Film #33: Going Postal (2010)

director: Jon Jones
language: English
length: 182 minutes
watched on: 9 Oct

This is the latest installment of the made-for-TV-movie Discworld series filmed for Sky… of course, I don’t have Sky and I’m not about to get it just to watch this… well, anyway, it’s more of the same that I’ve come to expect from this series. Because they’re double-length features (at 3 hours), they can really fit everything into the film and make it very detailed, and the set pieces are really good.

The series does have several problems; it seems to flit aimlessly between stories, and it’s not always obvious why they chose this particular one to film rather than any of the other ones. But this was an alright story, certainly; not like it’s a bad choice or anything! It was a slightly scary moment for me, though, when I realised that the book came out something like 7 years ago, before I’d even started university, which might as well be forever at this stage… and yet I have the twin sensations of feeling like I read it only recently and hardly remembering anything that actually happens in the book. So I’m not sure I can compare the book and the film in their full capacities, given that I can’t really remember the book very well. I’ve heard a few complaints that Moist’s suit wasn’t golden enough or something. I’m not sure I really give a toss about that sort of thing anyway.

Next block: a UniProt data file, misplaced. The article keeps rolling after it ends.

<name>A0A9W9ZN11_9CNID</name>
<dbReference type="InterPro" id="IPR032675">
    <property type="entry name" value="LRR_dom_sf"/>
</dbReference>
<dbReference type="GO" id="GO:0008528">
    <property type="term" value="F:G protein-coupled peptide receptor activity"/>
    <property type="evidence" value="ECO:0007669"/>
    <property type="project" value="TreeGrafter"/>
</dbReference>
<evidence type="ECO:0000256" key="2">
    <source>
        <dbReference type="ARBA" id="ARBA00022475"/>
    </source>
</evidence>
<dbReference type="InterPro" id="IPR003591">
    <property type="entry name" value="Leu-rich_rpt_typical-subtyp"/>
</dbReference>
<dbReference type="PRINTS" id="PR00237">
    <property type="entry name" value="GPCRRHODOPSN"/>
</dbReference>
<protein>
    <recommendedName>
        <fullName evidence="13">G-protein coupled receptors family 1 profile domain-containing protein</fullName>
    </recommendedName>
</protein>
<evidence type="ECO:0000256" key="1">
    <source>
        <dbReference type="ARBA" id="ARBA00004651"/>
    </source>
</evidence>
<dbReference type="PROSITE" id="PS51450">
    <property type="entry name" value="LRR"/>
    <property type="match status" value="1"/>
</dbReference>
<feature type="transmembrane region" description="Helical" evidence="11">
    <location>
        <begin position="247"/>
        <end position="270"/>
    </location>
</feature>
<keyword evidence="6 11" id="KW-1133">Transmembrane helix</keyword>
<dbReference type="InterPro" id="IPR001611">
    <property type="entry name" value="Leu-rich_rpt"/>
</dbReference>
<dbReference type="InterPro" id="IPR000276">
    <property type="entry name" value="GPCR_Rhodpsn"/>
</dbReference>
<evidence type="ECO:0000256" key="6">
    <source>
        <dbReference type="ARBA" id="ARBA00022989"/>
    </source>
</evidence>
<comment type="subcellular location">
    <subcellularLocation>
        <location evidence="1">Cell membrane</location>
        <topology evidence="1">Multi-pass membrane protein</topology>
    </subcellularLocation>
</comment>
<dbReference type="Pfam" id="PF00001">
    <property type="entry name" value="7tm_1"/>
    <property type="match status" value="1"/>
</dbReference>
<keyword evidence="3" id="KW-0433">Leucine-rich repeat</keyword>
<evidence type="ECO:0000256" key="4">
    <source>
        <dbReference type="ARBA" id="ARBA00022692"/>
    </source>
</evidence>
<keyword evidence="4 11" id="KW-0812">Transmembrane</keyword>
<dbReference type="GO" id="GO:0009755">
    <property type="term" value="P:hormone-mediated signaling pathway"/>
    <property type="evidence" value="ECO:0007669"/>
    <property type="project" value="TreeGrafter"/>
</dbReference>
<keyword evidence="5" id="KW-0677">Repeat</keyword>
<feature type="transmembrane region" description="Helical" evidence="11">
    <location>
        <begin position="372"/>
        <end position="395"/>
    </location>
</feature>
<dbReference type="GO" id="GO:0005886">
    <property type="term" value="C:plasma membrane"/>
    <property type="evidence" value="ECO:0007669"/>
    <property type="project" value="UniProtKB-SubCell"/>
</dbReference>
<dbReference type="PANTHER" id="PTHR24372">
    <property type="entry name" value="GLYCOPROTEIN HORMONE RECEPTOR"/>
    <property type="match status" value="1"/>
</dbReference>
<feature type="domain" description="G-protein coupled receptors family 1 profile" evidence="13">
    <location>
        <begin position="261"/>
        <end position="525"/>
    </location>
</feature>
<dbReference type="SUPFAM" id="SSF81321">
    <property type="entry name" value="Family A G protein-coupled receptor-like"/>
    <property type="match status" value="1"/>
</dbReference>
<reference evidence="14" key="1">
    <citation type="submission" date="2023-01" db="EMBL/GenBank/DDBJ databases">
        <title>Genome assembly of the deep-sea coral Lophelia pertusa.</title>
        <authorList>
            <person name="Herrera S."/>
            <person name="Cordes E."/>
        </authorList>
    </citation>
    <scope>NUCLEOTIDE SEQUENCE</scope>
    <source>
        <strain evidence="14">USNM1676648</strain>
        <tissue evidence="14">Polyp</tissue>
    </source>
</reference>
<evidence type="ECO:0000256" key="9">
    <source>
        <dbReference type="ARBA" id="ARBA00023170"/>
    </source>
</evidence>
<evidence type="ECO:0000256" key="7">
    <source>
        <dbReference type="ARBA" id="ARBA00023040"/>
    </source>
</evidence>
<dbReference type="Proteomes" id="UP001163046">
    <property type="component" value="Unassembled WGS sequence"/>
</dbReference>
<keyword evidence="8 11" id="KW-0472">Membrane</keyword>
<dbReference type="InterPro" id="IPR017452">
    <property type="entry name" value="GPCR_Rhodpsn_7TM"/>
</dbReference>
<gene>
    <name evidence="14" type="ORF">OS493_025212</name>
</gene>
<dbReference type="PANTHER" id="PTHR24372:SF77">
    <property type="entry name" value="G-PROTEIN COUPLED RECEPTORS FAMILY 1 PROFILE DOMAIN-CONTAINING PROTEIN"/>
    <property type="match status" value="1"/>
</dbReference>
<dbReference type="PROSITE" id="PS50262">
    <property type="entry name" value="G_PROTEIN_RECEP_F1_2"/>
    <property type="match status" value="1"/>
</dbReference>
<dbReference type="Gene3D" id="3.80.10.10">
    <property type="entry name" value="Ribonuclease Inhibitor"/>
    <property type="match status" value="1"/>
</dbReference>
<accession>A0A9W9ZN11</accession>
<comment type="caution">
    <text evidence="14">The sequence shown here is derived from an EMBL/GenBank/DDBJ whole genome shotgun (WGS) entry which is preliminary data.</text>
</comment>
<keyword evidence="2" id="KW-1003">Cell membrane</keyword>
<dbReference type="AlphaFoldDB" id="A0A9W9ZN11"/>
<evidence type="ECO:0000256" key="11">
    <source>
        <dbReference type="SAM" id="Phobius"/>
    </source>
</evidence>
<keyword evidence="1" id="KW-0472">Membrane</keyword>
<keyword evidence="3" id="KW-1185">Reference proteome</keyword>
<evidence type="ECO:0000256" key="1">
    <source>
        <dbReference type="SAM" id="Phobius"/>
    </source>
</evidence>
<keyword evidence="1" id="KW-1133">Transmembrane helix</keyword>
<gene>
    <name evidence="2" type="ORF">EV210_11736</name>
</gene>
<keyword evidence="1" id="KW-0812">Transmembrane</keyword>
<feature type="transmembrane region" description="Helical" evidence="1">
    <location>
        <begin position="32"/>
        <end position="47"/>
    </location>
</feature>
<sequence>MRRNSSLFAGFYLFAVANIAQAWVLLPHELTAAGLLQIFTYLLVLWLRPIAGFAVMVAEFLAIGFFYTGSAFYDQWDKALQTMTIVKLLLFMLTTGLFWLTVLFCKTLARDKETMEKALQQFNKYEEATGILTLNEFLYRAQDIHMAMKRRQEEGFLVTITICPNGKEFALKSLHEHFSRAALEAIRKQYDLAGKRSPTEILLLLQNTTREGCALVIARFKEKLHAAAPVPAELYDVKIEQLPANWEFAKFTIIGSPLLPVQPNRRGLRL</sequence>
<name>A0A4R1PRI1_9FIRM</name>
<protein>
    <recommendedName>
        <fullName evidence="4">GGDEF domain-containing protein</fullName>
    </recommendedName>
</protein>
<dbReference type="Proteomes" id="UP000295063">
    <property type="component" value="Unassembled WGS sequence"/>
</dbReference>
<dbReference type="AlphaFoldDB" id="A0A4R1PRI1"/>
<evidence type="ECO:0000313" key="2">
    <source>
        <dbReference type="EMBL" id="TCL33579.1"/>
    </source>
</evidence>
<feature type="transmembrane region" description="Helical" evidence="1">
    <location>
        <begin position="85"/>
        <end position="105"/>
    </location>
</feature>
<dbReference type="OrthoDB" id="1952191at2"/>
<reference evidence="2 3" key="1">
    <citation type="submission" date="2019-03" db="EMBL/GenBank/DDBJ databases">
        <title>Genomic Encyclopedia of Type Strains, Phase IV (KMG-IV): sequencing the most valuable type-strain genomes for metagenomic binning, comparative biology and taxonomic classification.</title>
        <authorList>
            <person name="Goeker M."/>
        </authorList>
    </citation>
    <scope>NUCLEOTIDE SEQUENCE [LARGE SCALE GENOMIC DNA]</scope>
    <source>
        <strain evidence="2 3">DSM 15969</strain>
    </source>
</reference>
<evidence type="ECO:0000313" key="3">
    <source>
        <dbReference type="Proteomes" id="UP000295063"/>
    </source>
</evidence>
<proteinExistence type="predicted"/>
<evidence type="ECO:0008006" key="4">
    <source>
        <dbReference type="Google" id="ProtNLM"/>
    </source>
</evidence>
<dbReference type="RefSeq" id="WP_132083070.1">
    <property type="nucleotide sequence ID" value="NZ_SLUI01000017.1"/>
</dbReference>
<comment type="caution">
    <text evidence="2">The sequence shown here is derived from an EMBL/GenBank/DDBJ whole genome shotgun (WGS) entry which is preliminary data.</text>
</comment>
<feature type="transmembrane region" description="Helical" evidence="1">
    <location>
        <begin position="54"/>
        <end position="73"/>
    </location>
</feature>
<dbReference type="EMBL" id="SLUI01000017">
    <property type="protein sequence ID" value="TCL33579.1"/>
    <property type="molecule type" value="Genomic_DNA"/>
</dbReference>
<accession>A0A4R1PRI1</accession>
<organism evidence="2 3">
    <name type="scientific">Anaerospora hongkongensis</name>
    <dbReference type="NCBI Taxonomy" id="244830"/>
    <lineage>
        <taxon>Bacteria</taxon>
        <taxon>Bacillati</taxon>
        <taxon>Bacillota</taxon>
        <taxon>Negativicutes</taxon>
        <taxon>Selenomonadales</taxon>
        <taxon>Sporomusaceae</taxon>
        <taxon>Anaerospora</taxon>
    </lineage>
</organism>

One other thing I do find a bit annoying about the series is that while there are only a few characters shared between each film, and generally fairly peripheral ones like the Patrician, they don’t seem to have made any effort to keep them consistent between each film. I guess they’re not entirely sure how long the series is going to last or something, but I have to say this’ll certainly get annoying depending on how long it does go on for.

But anyway, the allegories in this story about the internet and monopolisation are certainly clear, as well as the hammering home of the point that there is no victimless crime (I think that’s what he was getting at, anyway). The villain is a very typical villain, I must say, playing the character archetype to the hilt. The love story is fairly predictable. The joke about the obsessive pin collector who becomes a stamp collector after inventing stamps is one that I still find funny. The group of nerds who manage to somehow jam the mechanical semaphore towers (the story’s internet metaphor) by sending in some rogue code is a delightful metaphor for computer hackers and played very amusingly.

Overall, definitely good for any Discworld fans. And the 3 hours of this film just whoosh by, as with the previous two films. They’re very easy to watch!


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